The Uncertain Future of Diversity and Hiring

A Supreme Court ruling and legal threats from some states’ attorneys general have companies reviewing ways to revive the momentum for diversity, according to a report from Korn Ferry. The firm also looks at DEI’s delicate balance and what actually works.

October 20, 2023 – Diversity has had it rough lately. First, there were cutbacks due to the economy and then came the Supreme Court’s ruling against affirmative action. That was followed by a cohort of Republican attorneys general issuing a letter to Fortune 100 CEOs questioning the legality of some DEI efforts. The main issue for the moment centers on quotas, a topic which was at the heart of the recent Supreme Court ruling banning affirmative action at universities, according to a recent report from Korn Ferry. Though the ruling doesn’t apply to the private sector, the attorneys general are raising questions.

For his part, Korn Ferry chief diversity officer JT Saunders says that no laws exist yet to address issues like this, but some form of legislation is likely down the road. “While quotas may have been useful as a safety net to encourage equitable opportunity, they are not the most effective instrument in the DEI toolkit,” he said. “If you’re only relying on quotas from a compliance-driven perspective, you’re likely not getting the best results from DEI. You’re creating an opportunity for it to be challenged quite easily. It can’t be about checking boxes. It must be about business outcomes.”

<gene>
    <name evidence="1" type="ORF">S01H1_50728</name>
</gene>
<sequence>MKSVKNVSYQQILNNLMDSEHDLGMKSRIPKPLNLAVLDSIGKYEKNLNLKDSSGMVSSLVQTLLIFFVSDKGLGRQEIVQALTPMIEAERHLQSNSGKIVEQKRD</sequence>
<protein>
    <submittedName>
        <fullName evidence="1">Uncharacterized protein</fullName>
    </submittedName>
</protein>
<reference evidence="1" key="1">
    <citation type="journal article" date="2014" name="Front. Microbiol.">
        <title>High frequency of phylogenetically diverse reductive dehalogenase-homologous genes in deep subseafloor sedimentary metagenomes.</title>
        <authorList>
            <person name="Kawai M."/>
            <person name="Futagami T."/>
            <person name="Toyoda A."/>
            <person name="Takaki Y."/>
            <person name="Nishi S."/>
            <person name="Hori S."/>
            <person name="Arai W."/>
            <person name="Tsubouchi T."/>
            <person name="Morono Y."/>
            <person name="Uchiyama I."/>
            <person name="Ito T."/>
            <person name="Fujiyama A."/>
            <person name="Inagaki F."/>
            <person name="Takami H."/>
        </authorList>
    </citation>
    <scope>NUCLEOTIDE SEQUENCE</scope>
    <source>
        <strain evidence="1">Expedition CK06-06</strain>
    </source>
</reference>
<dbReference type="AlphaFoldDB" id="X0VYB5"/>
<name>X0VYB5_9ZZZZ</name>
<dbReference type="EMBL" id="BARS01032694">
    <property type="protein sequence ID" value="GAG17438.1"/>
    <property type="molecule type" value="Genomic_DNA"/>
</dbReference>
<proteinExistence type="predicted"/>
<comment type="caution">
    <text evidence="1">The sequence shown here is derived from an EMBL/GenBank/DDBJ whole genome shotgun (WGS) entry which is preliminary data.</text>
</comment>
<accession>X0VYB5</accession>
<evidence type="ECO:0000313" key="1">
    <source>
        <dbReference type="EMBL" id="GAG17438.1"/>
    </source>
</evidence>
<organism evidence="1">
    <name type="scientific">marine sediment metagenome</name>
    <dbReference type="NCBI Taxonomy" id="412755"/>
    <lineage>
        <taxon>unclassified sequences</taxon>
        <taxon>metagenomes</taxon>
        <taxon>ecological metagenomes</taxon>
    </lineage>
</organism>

“Still, this latest wave of discontent directed at DEI is indeed worrying,” said Andrés Tapia, a senior client partner in Korn Ferry’s DE&I practice. “Especially given that firms’ enthusiasm has shown signs of waning.” At the end of 2022, the reported attrition rate for DEI professionals was 33 percent, compared to 21 percent for those in other roles. “Those who believe in inclusivity not to stay on the defensive but instead to bring the argument of diversity forward in a way that business can’t deny,” Mr. Tapia said. “These reactionary forces should be asked to make the argument against the innovation, marketplace growth, and talent optimization that comes from diversity. Let’s have that debate.”

Related: What CHROs Need to Know About DEI Moving Forward